Developer of private cemetery disputes order to demolish

PUBLISHED : Wednesday, 23 September, 2009, 12:00am
UPDATED : Wednesday, 23 September, 2009, 12:00am

The developer of a private cemetery on a Tai Po island has disputed an order to demolish unauthorised structures on Ma Shi Chau.

A person who attended a meeting with Lands Department officials and representatives of developer Union Lucky Development and concern groups yesterday said the delegate described the order as unfair. Lands officials were 'picking out bones in eggs', meaning they were being harsh, and had only stepped up enforcement after media reports, the person said, quoting the delegate.

While Union Lucky was willing to comply with parts of the order such as demolishing the offices, the representative said removal of the platforms was unreasonable.

The platforms, believed to be part of the burial ground, were not additional structures, had existed before the cemetery was built and had been terraces formed decades ago for farming, the developer's delegate said. The developer only reinforced the terrace for geotechnical reasons.

The views were raised in the meeting after reports about the private cemetery on Ma Shi Chau, earmarked as a geopark island.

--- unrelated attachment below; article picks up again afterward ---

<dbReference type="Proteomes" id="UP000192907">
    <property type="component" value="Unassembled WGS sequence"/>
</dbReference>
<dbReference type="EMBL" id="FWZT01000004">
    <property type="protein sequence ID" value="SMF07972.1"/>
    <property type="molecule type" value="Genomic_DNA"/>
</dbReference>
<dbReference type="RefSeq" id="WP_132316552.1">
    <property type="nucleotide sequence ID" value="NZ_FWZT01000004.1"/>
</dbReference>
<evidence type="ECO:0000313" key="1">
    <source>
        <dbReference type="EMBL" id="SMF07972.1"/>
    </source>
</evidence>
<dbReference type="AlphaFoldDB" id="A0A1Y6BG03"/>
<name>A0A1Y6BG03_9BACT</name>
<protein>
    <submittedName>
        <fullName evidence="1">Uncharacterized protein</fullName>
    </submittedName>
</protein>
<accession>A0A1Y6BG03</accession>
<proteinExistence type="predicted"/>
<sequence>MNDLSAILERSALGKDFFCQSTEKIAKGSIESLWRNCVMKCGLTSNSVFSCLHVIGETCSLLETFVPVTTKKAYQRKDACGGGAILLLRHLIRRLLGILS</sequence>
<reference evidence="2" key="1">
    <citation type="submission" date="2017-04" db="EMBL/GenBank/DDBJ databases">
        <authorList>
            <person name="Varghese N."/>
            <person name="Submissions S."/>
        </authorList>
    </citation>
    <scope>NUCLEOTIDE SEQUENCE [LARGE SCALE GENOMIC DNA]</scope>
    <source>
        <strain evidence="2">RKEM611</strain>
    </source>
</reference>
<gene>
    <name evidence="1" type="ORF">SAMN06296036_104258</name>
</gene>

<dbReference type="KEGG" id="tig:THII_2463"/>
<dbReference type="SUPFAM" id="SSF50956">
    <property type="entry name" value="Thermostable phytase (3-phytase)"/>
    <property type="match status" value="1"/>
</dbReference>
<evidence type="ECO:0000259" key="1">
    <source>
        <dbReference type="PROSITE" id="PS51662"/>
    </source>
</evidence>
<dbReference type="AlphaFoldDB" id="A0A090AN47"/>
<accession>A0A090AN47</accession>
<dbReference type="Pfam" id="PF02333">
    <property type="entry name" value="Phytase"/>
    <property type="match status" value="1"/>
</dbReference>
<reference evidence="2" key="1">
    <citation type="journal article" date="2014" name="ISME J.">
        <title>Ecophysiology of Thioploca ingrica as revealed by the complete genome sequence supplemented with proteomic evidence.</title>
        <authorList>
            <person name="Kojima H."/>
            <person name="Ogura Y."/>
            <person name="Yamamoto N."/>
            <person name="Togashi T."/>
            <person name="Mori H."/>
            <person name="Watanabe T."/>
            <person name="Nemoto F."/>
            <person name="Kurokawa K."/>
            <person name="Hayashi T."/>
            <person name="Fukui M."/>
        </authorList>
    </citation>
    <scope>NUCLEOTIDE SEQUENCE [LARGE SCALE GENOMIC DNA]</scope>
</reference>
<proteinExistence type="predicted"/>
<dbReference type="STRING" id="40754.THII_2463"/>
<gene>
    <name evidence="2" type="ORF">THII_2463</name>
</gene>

Last Thursday, the department issued a written warning to Union Lucky, which owns two private lots at the southern tip of Ma Shi Chau, and asked it to clear any illegal structures and platforms at the site by September 28.

The site, though outside the proposed boundary of the geopark, was being turned into a cemetery for urns with up to 3,000 places for sale for between HK$90,000 and HK$200,000.

The department said the structures breached the land lease conditions for an agriculture site under the old government leases dating back 100 years.

'The controversy is not about black or white because there is grey too, and different people might have different perspectives. But all these have now been politicised,' said the person, quoting the representative of the developer.

He said the representative raised questions with officials over the removal order and enforcement policy, which could not be answered.

The representative insisted that Union Lucky's development was in line with the land lease, and questioned why lands officials turned a blind eye to similar breaches in the New Territories, which officials would have been aware of.

The person said Union Lucky's representative did not indicate whether the cemetery would still be run after complying with the order. The cemetery was compatible with an existing burial ground at Sam Mun Tsai near the island, the developer's delegate said.

A senior lands official yesterday admitted that Union Lucky had raised a 'different perspective' on the removal order, but refused to elaborate. 'We will seek legal advice on that and we have nothing further to report at this stage,' he said.

But another person familiar with the situation said the problems were now being dealt with at the policy bureau level. 'We want to see more clarification, such as whether the works and land use are legal or illegal.'